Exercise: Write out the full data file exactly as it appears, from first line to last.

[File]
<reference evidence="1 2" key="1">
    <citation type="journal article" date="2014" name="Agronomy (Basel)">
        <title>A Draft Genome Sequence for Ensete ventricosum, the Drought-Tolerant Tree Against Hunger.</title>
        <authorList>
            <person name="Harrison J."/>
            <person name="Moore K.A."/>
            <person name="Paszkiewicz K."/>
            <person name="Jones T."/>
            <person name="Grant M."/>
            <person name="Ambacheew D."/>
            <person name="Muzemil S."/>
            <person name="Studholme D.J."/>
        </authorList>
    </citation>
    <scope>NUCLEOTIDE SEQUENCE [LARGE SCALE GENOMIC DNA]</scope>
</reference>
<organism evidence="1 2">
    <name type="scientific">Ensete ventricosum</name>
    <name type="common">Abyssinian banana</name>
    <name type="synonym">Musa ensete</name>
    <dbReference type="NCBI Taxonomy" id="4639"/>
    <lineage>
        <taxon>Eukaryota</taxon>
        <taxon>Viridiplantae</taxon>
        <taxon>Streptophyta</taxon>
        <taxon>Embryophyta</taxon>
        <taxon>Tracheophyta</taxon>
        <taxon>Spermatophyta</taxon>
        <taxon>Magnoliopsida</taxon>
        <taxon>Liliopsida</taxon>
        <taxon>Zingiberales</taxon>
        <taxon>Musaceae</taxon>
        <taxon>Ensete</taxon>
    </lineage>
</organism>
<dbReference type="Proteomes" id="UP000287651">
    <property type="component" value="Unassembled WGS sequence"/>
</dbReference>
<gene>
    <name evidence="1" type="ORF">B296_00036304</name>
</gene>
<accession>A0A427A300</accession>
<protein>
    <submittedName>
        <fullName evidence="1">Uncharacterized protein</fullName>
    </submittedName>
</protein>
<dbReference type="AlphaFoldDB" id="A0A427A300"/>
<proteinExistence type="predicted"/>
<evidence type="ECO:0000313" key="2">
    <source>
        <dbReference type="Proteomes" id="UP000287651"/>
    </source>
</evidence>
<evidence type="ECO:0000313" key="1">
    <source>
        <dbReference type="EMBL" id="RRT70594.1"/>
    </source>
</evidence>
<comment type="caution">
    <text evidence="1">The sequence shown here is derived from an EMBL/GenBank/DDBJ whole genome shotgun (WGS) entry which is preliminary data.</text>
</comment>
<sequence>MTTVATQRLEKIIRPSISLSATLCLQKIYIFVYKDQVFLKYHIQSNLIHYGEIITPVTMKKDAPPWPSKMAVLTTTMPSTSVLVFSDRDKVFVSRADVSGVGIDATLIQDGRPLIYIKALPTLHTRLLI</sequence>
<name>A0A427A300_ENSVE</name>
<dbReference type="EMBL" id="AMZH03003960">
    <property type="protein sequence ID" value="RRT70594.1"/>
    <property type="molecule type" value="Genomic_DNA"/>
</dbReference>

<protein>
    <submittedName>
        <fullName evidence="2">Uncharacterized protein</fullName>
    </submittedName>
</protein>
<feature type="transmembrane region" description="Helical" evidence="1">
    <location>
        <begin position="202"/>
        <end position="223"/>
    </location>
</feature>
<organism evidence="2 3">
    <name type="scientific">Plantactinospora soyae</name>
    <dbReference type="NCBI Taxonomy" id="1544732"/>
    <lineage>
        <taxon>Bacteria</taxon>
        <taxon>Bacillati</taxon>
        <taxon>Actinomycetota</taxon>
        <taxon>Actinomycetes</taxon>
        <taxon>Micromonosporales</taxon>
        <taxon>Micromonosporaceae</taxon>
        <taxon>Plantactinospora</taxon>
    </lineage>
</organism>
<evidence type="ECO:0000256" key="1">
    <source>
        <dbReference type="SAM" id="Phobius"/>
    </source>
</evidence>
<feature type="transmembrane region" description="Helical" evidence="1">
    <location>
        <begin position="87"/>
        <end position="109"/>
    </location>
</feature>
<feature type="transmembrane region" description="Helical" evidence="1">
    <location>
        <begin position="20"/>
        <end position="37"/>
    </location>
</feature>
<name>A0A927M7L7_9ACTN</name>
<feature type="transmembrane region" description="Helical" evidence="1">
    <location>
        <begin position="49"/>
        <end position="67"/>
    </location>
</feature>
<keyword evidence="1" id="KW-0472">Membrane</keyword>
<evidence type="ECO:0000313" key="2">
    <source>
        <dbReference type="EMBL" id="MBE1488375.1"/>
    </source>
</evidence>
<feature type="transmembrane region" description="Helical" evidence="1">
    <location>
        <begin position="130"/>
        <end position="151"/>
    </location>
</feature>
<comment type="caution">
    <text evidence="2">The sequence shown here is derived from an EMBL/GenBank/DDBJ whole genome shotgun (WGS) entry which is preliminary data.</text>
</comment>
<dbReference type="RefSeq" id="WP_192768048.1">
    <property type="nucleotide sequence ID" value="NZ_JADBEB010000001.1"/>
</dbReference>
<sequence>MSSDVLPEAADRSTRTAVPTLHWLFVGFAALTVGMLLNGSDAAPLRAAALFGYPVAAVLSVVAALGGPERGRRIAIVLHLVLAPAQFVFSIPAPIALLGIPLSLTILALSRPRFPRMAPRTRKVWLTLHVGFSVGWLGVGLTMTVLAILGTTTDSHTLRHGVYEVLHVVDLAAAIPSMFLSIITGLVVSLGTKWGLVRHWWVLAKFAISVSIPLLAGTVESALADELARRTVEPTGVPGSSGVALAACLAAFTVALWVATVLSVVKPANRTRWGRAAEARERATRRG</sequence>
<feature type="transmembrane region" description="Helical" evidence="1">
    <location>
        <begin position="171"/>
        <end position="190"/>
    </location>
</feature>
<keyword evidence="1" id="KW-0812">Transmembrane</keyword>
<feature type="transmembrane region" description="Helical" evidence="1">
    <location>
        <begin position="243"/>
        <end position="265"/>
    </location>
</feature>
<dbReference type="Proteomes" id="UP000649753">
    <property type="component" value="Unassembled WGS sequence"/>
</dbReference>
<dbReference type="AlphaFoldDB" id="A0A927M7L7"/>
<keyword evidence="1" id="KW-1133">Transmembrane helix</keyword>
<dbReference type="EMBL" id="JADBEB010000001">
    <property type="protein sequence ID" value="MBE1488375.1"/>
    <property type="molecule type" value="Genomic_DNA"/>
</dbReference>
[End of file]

<reference evidence="1 2" key="1">
    <citation type="journal article" date="2014" name="Agronomy (Basel)">
        <title>A Draft Genome Sequence for Ensete ventricosum, the Drought-Tolerant Tree Against Hunger.</title>
        <authorList>
            <person name="Harrison J."/>
            <person name="Moore K.A."/>
            <person name="Paszkiewicz K."/>
            <person name="Jones T."/>
            <person name="Grant M."/>
            <person name="Ambacheew D."/>
            <person name="Muzemil S."/>
            <person name="Studholme D.J."/>
        </authorList>
    </citation>
    <scope>NUCLEOTIDE SEQUENCE [LARGE SCALE GENOMIC DNA]</scope>
</reference>
<organism evidence="1 2">
    <name type="scientific">Ensete ventricosum</name>
    <name type="common">Abyssinian banana</name>
    <name type="synonym">Musa ensete</name>
    <dbReference type="NCBI Taxonomy" id="4639"/>
    <lineage>
        <taxon>Eukaryota</taxon>
        <taxon>Viridiplantae</taxon>
        <taxon>Streptophyta</taxon>
        <taxon>Embryophyta</taxon>
        <taxon>Tracheophyta</taxon>
        <taxon>Spermatophyta</taxon>
        <taxon>Magnoliopsida</taxon>
        <taxon>Liliopsida</taxon>
        <taxon>Zingiberales</taxon>
        <taxon>Musaceae</taxon>
        <taxon>Ensete</taxon>
    </lineage>
</organism>
<dbReference type="Proteomes" id="UP000287651">
    <property type="component" value="Unassembled WGS sequence"/>
</dbReference>
<gene>
    <name evidence="1" type="ORF">B296_00036304</name>
</gene>
<accession>A0A427A300</accession>
<protein>
    <submittedName>
        <fullName evidence="1">Uncharacterized protein</fullName>
    </submittedName>
</protein>
<dbReference type="AlphaFoldDB" id="A0A427A300"/>
<proteinExistence type="predicted"/>
<evidence type="ECO:0000313" key="2">
    <source>
        <dbReference type="Proteomes" id="UP000287651"/>
    </source>
</evidence>
<evidence type="ECO:0000313" key="1">
    <source>
        <dbReference type="EMBL" id="RRT70594.1"/>
    </source>
</evidence>
<comment type="caution">
    <text evidence="1">The sequence shown here is derived from an EMBL/GenBank/DDBJ whole genome shotgun (WGS) entry which is preliminary data.</text>
</comment>
<sequence>MTTVATQRLEKIIRPSISLSATLCLQKIYIFVYKDQVFLKYHIQSNLIHYGEIITPVTMKKDAPPWPSKMAVLTTTMPSTSVLVFSDRDKVFVSRADVSGVGIDATLIQDGRPLIYIKALPTLHTRLLI</sequence>
<name>A0A427A300_ENSVE</name>
<dbReference type="EMBL" id="AMZH03003960">
    <property type="protein sequence ID" value="RRT70594.1"/>
    <property type="molecule type" value="Genomic_DNA"/>
</dbReference>

<protein>
    <submittedName>
        <fullName evidence="2">Uncharacterized protein</fullName>
    </submittedName>
</protein>
<feature type="transmembrane region" description="Helical" evidence="1">
    <location>
        <begin position="202"/>
        <end position="223"/>
    </location>
</feature>
<organism evidence="2 3">
    <name type="scientific">Plantactinospora soyae</name>
    <dbReference type="NCBI Taxonomy" id="1544732"/>
    <lineage>
        <taxon>Bacteria</taxon>
        <taxon>Bacillati</taxon>
        <taxon>Actinomycetota</taxon>
        <taxon>Actinomycetes</taxon>
        <taxon>Micromonosporales</taxon>
        <taxon>Micromonosporaceae</taxon>
        <taxon>Plantactinospora</taxon>
    </lineage>
</organism>
<evidence type="ECO:0000256" key="1">
    <source>
        <dbReference type="SAM" id="Phobius"/>
    </source>
</evidence>
<feature type="transmembrane region" description="Helical" evidence="1">
    <location>
        <begin position="87"/>
        <end position="109"/>
    </location>
</feature>
<feature type="transmembrane region" description="Helical" evidence="1">
    <location>
        <begin position="20"/>
        <end position="37"/>
    </location>
</feature>
<name>A0A927M7L7_9ACTN</name>
<feature type="transmembrane region" description="Helical" evidence="1">
    <location>
        <begin position="49"/>
        <end position="67"/>
    </location>
</feature>
<keyword evidence="1" id="KW-0472">Membrane</keyword>
<evidence type="ECO:0000313" key="2">
    <source>
        <dbReference type="EMBL" id="MBE1488375.1"/>
    </source>
</evidence>
<feature type="transmembrane region" description="Helical" evidence="1">
    <location>
        <begin position="130"/>
        <end position="151"/>
    </location>
</feature>
<comment type="caution">
    <text evidence="2">The sequence shown here is derived from an EMBL/GenBank/DDBJ whole genome shotgun (WGS) entry which is preliminary data.</text>
</comment>
<dbReference type="RefSeq" id="WP_192768048.1">
    <property type="nucleotide sequence ID" value="NZ_JADBEB010000001.1"/>
</dbReference>
<sequence>MSSDVLPEAADRSTRTAVPTLHWLFVGFAALTVGMLLNGSDAAPLRAAALFGYPVAAVLSVVAALGGPERGRRIAIVLHLVLAPAQFVFSIPAPIALLGIPLSLTILALSRPRFPRMAPRTRKVWLTLHVGFSVGWLGVGLTMTVLAILGTTTDSHTLRHGVYEVLHVVDLAAAIPSMFLSIITGLVVSLGTKWGLVRHWWVLAKFAISVSIPLLAGTVESALADELARRTVEPTGVPGSSGVALAACLAAFTVALWVATVLSVVKPANRTRWGRAAEARERATRRG</sequence>
<feature type="transmembrane region" description="Helical" evidence="1">
    <location>
        <begin position="171"/>
        <end position="190"/>
    </location>
</feature>
<keyword evidence="1" id="KW-0812">Transmembrane</keyword>
<feature type="transmembrane region" description="Helical" evidence="1">
    <location>
        <begin position="243"/>
        <end position="265"/>
    </location>
</feature>
<dbReference type="Proteomes" id="UP000649753">
    <property type="component" value="Unassembled WGS sequence"/>
</dbReference>
<dbReference type="AlphaFoldDB" id="A0A927M7L7"/>
<keyword evidence="1" id="KW-1133">Transmembrane helix</keyword>
<dbReference type="EMBL" id="JADBEB010000001">
    <property type="protein sequence ID" value="MBE1488375.1"/>
    <property type="molecule type" value="Genomic_DNA"/>
</dbReference>